Scotland is well ahead of its 2020 carbon target but more policies will be needed to sustain progress, say government advisers
September 13, 2016 — Scotland’s greenhouse gas emissions fell 8.6% in 2014, to almost 40% below 1990 levels.
“Good progress” in renewable power generation and waste management helped Scotland to outpace the rest of the UK.
That was the official verdict of government advisers the Committee on Climate Change, in a report published on Tuesday.
Lord Deben, chairman of the committee, said: “Scotland continues to lead the UK both in performance and ambition when it comes to tackling climate change. Emissions are reducing and the latest targets have been hit.”
After factoring in carbon trading across borders, the cut in emissions was an even deeper 46% since 1990, putting Scotland ahead of its target of 42% by 2020.
In the Scottish Parliament last week, the devolved administration set out a proposal to cut emissions 66% from 1990 levels by 2032. That goes further than the 57% reduction for the UK as a whole.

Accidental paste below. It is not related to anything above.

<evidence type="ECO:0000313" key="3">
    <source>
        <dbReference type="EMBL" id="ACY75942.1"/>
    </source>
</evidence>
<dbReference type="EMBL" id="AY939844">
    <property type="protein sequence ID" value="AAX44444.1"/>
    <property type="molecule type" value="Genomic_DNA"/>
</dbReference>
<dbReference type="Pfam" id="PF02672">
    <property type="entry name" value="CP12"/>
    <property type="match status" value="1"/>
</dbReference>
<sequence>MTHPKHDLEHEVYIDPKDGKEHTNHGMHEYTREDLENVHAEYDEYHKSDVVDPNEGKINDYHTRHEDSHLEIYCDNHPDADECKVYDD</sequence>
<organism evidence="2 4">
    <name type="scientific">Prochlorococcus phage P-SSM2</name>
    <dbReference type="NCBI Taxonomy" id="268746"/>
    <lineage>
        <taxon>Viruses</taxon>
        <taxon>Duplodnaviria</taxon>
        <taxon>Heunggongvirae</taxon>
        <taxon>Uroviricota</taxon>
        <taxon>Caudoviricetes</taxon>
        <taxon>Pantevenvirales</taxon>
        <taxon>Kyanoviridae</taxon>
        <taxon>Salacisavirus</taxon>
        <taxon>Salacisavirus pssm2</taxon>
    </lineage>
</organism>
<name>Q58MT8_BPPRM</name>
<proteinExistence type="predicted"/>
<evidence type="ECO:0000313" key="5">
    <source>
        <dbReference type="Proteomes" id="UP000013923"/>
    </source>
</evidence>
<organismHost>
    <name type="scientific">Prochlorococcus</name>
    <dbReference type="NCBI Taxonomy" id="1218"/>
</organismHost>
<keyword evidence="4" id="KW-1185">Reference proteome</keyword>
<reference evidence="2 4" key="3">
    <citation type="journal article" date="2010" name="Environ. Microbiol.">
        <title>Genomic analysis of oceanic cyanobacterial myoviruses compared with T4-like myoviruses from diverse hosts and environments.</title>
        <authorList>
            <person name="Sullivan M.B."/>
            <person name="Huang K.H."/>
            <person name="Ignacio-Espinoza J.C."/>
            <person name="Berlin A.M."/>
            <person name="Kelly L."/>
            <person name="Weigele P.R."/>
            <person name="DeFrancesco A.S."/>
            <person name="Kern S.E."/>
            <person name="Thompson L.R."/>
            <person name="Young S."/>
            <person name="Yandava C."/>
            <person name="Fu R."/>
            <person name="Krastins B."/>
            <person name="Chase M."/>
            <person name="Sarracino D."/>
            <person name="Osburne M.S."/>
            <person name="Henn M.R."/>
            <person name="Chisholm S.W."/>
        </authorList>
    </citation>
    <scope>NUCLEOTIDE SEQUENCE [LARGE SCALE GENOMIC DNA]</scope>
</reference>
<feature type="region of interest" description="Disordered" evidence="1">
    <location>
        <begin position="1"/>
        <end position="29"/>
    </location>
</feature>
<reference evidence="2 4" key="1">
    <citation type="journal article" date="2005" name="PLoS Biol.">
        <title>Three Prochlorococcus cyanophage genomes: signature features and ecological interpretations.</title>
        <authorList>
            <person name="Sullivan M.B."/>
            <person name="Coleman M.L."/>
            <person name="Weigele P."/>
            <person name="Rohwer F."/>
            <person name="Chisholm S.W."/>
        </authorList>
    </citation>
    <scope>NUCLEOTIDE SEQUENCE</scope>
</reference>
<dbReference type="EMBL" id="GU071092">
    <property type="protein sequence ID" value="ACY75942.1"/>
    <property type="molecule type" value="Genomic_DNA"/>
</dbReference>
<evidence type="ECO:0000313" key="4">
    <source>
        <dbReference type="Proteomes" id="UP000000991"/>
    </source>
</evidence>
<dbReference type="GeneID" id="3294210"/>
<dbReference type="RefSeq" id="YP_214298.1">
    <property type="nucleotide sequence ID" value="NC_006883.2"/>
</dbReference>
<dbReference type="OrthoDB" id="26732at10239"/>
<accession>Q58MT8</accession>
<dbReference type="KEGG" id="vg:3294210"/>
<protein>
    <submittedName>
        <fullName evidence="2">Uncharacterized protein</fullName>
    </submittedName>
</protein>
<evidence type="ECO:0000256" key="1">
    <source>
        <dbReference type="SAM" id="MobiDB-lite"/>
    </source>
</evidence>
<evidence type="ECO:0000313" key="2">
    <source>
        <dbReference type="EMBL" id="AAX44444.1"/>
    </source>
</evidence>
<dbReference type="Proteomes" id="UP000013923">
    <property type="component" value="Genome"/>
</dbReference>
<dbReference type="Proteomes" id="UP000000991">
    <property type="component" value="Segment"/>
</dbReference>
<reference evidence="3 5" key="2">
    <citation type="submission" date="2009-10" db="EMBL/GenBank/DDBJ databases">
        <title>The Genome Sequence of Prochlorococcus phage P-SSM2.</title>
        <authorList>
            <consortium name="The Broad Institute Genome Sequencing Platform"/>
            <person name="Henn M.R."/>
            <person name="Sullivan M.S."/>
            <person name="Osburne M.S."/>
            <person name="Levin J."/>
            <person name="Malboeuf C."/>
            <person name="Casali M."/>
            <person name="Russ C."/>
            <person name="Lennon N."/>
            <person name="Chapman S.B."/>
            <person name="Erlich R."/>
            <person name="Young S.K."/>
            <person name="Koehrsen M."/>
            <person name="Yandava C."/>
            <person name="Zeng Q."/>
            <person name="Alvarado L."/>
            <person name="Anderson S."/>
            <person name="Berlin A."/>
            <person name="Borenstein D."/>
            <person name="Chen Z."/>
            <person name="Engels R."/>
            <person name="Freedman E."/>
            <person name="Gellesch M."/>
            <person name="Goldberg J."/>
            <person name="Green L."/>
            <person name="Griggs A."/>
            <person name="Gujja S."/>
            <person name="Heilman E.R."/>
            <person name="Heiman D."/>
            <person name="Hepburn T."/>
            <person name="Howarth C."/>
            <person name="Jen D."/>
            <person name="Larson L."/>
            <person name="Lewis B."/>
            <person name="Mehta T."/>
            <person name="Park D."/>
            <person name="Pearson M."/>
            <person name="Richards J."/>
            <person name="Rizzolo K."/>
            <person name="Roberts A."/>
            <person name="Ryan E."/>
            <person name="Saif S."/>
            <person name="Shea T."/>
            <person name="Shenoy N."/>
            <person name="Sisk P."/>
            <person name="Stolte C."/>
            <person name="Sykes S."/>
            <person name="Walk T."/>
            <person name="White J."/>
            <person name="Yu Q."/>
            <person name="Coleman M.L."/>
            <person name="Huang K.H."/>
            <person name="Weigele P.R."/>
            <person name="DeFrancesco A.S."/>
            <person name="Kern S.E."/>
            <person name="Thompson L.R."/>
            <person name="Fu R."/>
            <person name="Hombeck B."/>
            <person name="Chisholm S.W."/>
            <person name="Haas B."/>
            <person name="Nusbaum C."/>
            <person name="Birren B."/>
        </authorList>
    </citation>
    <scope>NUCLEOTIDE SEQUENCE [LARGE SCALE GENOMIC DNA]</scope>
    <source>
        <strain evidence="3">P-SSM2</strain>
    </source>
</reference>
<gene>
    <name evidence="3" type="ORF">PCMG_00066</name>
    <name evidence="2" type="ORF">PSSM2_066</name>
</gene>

This would “strengthen Scotland’s position in the competitive low-carbon marketplace and build business confidence,” said the document, due to be adopted by 31 October.
Holyrood has designated energy efficiency a National Infrastructure Priority, a “well developed” approach the CCC said was not yet reflected in the figures. More policies will be needed in agriculture, transport and heat to sustain momentum next decade, its report said.
“Scottish policy has succeeded in bringing down emissions in the power sector very significantly,” CCC chief executive Matthew Bell told Climate Home. “Equally, there are a number of areas where policy is not yet delivering.”
Tree planting efforts are slightly behind target and electric vehicles taking off more slowly than in the rest of the UK, he said.
Both the UK and its regions are working to the same long term goal of an 80% emissions cut by 2050, which is broadly in line with holding global warming to 2°C.
In Paris last December, 195 countries agreed to “pursue efforts” to stabilise world average temperatures at 1.5°C above pre-industrial levels – a tougher task.
“What has not been reflected yet in the Act, which was passed in 2009, is the increased ambition that came out of Paris,” said Bell.
The CCC is advising the UK government on what that tougher goal could mean for domestic action.
by Megan Darby | Climate Change News